Adapted from an article that originally appeared in Thrust for Educational Leadership, May-June 2000.
Better Accountability through Technology
What can school administrators do with technology to demonstrate their accountability to the public?
What Others Are Saying
Just to identify what was available, I searched for school evaluation services on the 'net. The Internet is a marvelous, constantly changing cyberscape, so there may be more sources than these. Here's what I found:
This site is sponsored by the Alameda County Office of Education, California Department of Education, EdSource, and Fiscal Crisis and Management Assistance Team (FCMAT). It provides information on schools statewide, but lacks some detail that other services do provide. The information is free.
Sponsored by several high-profile technology companies and charitable foundations, the non-profit GreatSchools.net provides free reports about California schools. Beyond a base of information derived from CDE data, GreatSchools.net allows individual schools and districts to add their own information.
SchoolMatch ranks schools nationally, but doesn't do a great job comparing schools with those in surrounding communities. Reports are $10 to $97.50, depending on scope and order method.
The School Profile from 2001beyond.com
The School Profile service of 2001beyond.com relies on business sponsorship to provide free information about schools. Their reports do not cover individual schools, but rather identify districtwide policies and demographic information. The reports are free, but require you to divulge significant personal information, which may be sold to other businesses.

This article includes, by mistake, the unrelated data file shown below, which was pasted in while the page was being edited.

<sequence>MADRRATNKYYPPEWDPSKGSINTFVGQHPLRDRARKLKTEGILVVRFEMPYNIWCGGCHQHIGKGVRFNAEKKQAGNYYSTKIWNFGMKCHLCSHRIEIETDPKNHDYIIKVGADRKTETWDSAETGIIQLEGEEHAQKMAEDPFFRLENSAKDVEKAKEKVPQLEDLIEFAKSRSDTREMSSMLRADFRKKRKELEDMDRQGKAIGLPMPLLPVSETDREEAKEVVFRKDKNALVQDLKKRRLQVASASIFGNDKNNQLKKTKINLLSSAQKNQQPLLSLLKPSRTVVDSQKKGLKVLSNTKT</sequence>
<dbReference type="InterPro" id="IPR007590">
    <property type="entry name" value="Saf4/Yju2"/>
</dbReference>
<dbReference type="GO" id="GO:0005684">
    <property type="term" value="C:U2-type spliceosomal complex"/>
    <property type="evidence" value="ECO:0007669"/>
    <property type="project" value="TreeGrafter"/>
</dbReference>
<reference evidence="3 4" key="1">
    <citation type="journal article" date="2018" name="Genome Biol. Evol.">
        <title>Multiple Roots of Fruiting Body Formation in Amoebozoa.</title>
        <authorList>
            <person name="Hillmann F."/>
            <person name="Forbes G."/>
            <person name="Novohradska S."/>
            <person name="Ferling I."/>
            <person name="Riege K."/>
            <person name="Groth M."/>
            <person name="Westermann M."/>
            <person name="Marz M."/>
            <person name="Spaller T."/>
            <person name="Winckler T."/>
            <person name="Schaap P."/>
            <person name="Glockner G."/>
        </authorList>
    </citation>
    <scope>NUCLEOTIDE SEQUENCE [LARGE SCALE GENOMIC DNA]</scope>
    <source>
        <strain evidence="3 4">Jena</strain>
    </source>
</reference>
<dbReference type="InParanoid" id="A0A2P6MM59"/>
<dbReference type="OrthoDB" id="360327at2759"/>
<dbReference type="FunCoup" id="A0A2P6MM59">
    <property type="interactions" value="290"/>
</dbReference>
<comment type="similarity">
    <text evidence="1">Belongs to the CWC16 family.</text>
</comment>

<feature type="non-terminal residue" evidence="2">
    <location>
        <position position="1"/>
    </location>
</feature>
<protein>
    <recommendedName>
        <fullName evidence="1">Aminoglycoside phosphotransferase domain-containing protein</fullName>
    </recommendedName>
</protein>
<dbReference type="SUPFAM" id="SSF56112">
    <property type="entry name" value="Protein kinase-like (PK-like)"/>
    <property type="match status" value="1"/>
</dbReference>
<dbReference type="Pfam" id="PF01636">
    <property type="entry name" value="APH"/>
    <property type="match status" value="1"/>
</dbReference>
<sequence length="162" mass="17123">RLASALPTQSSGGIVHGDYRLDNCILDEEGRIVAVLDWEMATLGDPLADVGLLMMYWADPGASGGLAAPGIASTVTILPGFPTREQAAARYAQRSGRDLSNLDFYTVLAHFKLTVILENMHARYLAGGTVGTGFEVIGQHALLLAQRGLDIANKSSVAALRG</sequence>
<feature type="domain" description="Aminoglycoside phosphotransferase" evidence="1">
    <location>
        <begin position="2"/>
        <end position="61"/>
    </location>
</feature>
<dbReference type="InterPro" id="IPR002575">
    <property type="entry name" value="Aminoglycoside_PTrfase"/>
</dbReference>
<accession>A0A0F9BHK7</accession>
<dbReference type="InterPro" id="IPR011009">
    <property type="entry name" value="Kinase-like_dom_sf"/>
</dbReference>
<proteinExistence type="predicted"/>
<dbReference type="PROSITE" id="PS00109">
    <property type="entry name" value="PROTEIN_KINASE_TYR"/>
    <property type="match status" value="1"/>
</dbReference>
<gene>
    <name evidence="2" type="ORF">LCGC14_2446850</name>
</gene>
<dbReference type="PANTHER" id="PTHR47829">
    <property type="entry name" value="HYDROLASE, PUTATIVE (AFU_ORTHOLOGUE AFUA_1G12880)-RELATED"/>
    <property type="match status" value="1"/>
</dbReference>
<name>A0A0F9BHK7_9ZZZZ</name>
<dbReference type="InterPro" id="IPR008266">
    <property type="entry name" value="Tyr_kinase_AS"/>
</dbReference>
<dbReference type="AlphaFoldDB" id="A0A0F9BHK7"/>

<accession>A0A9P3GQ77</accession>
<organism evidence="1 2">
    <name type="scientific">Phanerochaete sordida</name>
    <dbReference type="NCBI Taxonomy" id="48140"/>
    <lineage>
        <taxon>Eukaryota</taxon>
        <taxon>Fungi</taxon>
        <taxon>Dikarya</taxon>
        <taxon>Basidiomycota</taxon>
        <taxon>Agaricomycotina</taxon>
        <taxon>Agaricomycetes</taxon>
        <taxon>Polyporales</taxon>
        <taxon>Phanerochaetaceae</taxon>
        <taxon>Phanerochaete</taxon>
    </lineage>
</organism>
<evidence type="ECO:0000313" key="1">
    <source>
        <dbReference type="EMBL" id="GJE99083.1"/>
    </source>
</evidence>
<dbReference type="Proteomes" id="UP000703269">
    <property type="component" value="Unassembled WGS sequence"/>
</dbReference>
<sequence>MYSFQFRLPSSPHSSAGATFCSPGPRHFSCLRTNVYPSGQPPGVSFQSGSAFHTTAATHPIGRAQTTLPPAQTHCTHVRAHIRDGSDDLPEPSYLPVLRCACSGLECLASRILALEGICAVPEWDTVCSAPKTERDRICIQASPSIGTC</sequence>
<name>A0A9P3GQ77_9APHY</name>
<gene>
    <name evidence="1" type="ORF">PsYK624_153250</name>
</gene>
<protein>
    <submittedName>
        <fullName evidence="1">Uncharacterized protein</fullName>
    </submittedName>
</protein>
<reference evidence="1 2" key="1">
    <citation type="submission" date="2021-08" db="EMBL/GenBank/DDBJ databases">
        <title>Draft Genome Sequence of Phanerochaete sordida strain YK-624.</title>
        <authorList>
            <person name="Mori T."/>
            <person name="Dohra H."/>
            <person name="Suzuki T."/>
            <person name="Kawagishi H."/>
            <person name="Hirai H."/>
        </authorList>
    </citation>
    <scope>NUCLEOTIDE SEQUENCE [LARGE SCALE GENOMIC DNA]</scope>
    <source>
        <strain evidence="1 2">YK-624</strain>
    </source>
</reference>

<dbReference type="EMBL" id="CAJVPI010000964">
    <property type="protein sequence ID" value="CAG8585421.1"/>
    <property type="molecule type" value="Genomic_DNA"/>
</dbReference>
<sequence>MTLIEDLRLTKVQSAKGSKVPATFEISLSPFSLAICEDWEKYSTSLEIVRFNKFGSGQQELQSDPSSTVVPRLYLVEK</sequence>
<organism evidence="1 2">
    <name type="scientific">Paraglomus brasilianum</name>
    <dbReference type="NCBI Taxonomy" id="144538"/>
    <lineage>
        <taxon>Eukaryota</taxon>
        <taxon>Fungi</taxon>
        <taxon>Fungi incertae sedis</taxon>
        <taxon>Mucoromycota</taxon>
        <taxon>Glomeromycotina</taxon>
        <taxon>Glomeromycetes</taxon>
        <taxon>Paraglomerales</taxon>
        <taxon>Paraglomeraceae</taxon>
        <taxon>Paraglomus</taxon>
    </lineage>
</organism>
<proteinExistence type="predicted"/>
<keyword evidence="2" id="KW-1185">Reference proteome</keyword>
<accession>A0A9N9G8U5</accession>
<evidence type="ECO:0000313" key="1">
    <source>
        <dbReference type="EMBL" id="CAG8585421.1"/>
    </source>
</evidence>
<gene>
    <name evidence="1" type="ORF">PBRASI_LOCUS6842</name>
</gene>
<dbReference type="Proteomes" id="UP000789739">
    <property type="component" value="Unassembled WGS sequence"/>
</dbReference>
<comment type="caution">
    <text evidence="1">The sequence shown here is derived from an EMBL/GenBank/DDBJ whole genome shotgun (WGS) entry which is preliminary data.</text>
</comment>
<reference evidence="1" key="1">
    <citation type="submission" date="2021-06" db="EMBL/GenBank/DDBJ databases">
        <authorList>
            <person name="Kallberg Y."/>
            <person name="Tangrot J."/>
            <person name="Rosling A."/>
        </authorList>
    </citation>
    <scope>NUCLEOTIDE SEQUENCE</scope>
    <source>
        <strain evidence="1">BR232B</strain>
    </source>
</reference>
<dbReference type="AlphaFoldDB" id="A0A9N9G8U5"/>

The School Report
This nationwide information service is similar to 2001beyond.com, including free reports, lack of data about individual schools, and privacy questions.
School Wise Press
Starting with CDE data, School Wise Press augments information on California schools with additional material. Basic reports online are free, but a more comprehensive report can be had for $6.
School Accountability Report Card
State law (Education Code §35258) encourages school districts with a connection to the Internet (read: Web site) to publish their school accountability report cards online. You can read the Ed Code section yourself by going to LegInfo, checking "Education Code" and searching for "accountability" and "Internet." Even without the encouragement of law, Web publication of such a central document would be a good idea... Whose evaluation of your schools would you rather the public studied, an outsider's, or yours?
Feedback via the Web
Your school accountability report card is a good start; but what parents and other members of your community want to see is a way to ask questions and make comments. Your school Web site should make this easy two ways: email links from a staff directory (which should be available in at least three formats: alphabetical, functional, and hierarchical), and a comment form. The comment form should be accessible from every page of your Web site (see ACSA Online's Feedback form for an example). Finally, commentators who request a response should be answered promptly.
Regardless of the contents of your school's or district's report card, the ability to control the spin on your achievements is critical. And since so many other groups purport to be able to provide detailed information on schools across California, it would be foolish to allow them to exclusively represent your school, online or in any other medium. On the other hand, an indispensable element of accountability is allowing the public to make their voices heard -- having an online forum can provide big gains in your credibility.
Buzzword or no, the public is demanding accountability. You can use technology to facilitate the public's understanding, or you can be used by technology.
Marc Elliot Hall is ACSA's Webmaster. He's accountable to you at (916)444-3216 or via e-mail.
Copyright 2000, Marc Elliot Hall, DBA Sensation! Services